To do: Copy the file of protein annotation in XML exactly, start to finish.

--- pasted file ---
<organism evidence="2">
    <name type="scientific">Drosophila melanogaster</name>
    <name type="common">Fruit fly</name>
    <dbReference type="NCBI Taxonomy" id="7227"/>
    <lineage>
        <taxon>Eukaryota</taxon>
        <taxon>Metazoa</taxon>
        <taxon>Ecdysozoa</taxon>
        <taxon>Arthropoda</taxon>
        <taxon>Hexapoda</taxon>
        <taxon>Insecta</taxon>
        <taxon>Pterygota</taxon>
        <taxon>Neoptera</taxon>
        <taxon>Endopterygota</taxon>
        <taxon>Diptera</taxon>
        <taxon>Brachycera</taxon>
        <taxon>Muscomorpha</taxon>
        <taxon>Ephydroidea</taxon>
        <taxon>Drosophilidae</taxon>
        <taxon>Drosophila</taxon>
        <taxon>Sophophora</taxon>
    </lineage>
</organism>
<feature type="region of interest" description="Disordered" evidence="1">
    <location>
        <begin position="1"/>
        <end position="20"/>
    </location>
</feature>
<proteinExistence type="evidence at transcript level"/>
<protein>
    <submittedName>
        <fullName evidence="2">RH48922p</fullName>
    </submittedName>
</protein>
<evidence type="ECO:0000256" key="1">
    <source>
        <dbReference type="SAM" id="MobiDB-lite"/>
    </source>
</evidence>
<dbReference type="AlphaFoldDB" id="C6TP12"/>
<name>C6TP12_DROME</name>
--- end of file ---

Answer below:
<organism evidence="2">
    <name type="scientific">Drosophila melanogaster</name>
    <name type="common">Fruit fly</name>
    <dbReference type="NCBI Taxonomy" id="7227"/>
    <lineage>
        <taxon>Eukaryota</taxon>
        <taxon>Metazoa</taxon>
        <taxon>Ecdysozoa</taxon>
        <taxon>Arthropoda</taxon>
        <taxon>Hexapoda</taxon>
        <taxon>Insecta</taxon>
        <taxon>Pterygota</taxon>
        <taxon>Neoptera</taxon>
        <taxon>Endopterygota</taxon>
        <taxon>Diptera</taxon>
        <taxon>Brachycera</taxon>
        <taxon>Muscomorpha</taxon>
        <taxon>Ephydroidea</taxon>
        <taxon>Drosophilidae</taxon>
        <taxon>Drosophila</taxon>
        <taxon>Sophophora</taxon>
    </lineage>
</organism>
<feature type="region of interest" description="Disordered" evidence="1">
    <location>
        <begin position="1"/>
        <end position="20"/>
    </location>
</feature>
<proteinExistence type="evidence at transcript level"/>
<protein>
    <submittedName>
        <fullName evidence="2">RH48922p</fullName>
    </submittedName>
</protein>
<evidence type="ECO:0000256" key="1">
    <source>
        <dbReference type="SAM" id="MobiDB-lite"/>
    </source>
</evidence>
<dbReference type="AlphaFoldDB" id="C6TP12"/>
<name>C6TP12_DROME</name>